Bike Advocacy: Why Teton County Commissioner Melissa Turley Is Truly Inspired

Posted 06/04/14 by Katie Harris in Taking Action

Photos © Melissa Turley

The trail world is filled with inspiring people. Some are folks that use and celebrate the pathways in their community on a daily basis. Others are champions, enacting change and making decisions that help the trails movement. And some, like Teton County, Wyo.’s Commissioner Melissa Turley, are both.

In her role as county commissioner, a position that she has held for a little more than a year, she has developed and adopted the first-ever strategic plan for the Board of County Commissioners focused on a shared vision to ensure a healthy community, environment and economy for Teton County. Turley was also a strong supporter of the construction of two vital sections of pathways in Jackson Hole, which connect communities within the valley and strengthen the existing trail system. She has a lot on her plate, but she makes active transportation a priority and frequently integrates it into her mission as an elected official.

I caught up with Turley to learn more about her involvement with the trails in Teton County and to find out what her most memorable experiences on bikes and trails have been so far.

Here’s what she had to say:

1. Her first overnight ride with her mom

“Both of my parents were avid cyclists,” affirms Turley. Her mom took her on her first overnight trip as a 12-year-old girl, a one-night tour that Turley says was incredibly empowering. But it wasn’t just touring that Turley’s parents brought to her. “[Growing up], bikes were a way of life, whether for transportation, riding to Sunday brunch, racing or long-distance rides,” states Turley. Cycling as a lifestyle has stuck with her to this day. 

2. Riding the trail to Grand Teton National Park

grand-teton-trail.pngJackson, Wyo., is a gateway town to both Grand Teton and Yellowstone national parks. Thanks to the hard work of many agencies, organizations and individuals, there is a paved bike path that begins in the town of Jackson and runs 15 miles north into the Grand Tetons, flanked on one side by the National Elk Refuge and on the other by the majestic peaks of the Teton Range.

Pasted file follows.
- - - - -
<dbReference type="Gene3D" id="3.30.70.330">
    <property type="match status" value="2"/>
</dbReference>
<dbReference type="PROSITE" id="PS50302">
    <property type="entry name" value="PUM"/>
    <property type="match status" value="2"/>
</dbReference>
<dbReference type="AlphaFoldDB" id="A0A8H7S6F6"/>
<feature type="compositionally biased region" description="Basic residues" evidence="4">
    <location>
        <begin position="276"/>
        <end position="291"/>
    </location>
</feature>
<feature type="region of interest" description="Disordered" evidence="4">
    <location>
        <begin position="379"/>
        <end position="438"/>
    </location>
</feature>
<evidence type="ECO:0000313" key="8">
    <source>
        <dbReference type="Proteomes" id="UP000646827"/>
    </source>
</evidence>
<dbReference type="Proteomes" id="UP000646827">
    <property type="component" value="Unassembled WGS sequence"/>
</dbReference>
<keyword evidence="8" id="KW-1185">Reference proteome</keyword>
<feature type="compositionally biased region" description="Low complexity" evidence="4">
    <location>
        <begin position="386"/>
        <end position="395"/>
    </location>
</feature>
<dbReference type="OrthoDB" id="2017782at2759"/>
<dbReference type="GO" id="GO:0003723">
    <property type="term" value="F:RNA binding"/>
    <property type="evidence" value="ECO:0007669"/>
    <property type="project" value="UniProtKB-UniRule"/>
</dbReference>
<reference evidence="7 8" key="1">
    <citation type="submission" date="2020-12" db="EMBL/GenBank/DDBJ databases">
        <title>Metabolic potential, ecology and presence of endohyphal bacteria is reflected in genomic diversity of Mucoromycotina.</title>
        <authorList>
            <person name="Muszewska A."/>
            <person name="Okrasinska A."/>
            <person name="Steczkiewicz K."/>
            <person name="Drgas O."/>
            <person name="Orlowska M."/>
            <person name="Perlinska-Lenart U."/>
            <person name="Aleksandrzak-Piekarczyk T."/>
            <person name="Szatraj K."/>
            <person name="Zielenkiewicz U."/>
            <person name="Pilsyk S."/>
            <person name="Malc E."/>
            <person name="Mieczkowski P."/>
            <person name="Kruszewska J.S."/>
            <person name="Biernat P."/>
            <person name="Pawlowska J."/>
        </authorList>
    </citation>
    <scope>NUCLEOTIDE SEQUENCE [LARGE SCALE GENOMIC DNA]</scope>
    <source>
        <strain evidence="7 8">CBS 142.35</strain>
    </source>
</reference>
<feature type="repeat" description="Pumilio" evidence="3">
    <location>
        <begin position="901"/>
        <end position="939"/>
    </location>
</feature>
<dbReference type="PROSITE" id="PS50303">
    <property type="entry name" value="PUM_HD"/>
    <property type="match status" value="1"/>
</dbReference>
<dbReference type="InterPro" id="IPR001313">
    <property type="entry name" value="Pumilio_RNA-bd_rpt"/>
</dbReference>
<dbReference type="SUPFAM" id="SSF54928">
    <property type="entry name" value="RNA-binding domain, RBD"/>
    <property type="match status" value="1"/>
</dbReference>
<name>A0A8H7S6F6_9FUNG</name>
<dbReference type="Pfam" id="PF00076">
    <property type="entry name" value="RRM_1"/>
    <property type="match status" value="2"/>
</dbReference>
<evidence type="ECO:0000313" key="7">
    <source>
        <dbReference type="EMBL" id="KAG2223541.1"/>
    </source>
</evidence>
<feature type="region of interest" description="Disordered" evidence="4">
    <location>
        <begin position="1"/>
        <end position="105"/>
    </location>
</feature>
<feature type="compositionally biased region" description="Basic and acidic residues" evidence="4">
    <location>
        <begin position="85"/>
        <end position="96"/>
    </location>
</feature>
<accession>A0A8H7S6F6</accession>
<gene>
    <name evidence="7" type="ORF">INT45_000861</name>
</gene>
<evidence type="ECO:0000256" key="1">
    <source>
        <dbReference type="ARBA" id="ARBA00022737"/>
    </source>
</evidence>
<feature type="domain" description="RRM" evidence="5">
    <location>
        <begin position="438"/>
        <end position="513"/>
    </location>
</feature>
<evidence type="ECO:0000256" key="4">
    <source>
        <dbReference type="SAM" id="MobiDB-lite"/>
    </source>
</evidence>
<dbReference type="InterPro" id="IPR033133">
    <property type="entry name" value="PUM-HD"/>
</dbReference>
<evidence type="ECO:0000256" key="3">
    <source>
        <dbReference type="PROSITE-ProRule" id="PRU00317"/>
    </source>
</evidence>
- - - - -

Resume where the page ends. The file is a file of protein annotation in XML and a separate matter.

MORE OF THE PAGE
Turley says she loves riding that section of trail because of all her fellow riders, adding that it provides a transportation and recreation outlet for locals while shining a spotlight on the community. 

3. Commuting to teach her spin class 

Not limiting herself to biking outside, Turley has been spinning indoors for more than 10 years. She joined the ranks as an instructor in 2012. Weather permitting, Turley rides her bike to teach her spin classes. And an extra bonus: “It’s a great warm-up and cool-down!” 

4. Seeing community support for bike trails

The outpouring of support for community pathways is inspiring to Turley, and this goes beyond just trail use. “Any time a ballot initiative comes up that would help fund bike or pedestrian projects, it is passed by the voters by an overwhelming majority,” Turley reports. To complement the point, she mentions an inspiring mode shift that took place last summer when major construction took place at one of the central intersections in town. Instead of driving, many people hopped on their bikes to avoid the extra traffic around the site. 

“I had people approaching me and telling me that they were surprised at how much they enjoyed commuting by bike; it didn’t take that much longer to arrive and it was surprisingly fun and low stress!”

Turley touts the benefits that trails bring to the environmental, health and economic sectors of a community. “By supporting pathways and other bike infrastructure, we make it easier for those who do choose to drive. We all win when we get people out of their cars,” she says.

5. Riding with her son George

Instead of being stuck in a hot car, the mother-and-son duo are riding together.

“I commute with [my son] as much as I can,” says Turley. “It is a fun way to get around! We can talk, play and laugh; we interact with each other and our community.” 

Turley wants to instill the same values in George that her parents instilled in her—that cycling is not just for recreation or exercise, it can also be transportation and a release. 

“On my bike is where I find my peace,” states Turley. “I want to be teaching that to George. I want him to find that peace as well.”

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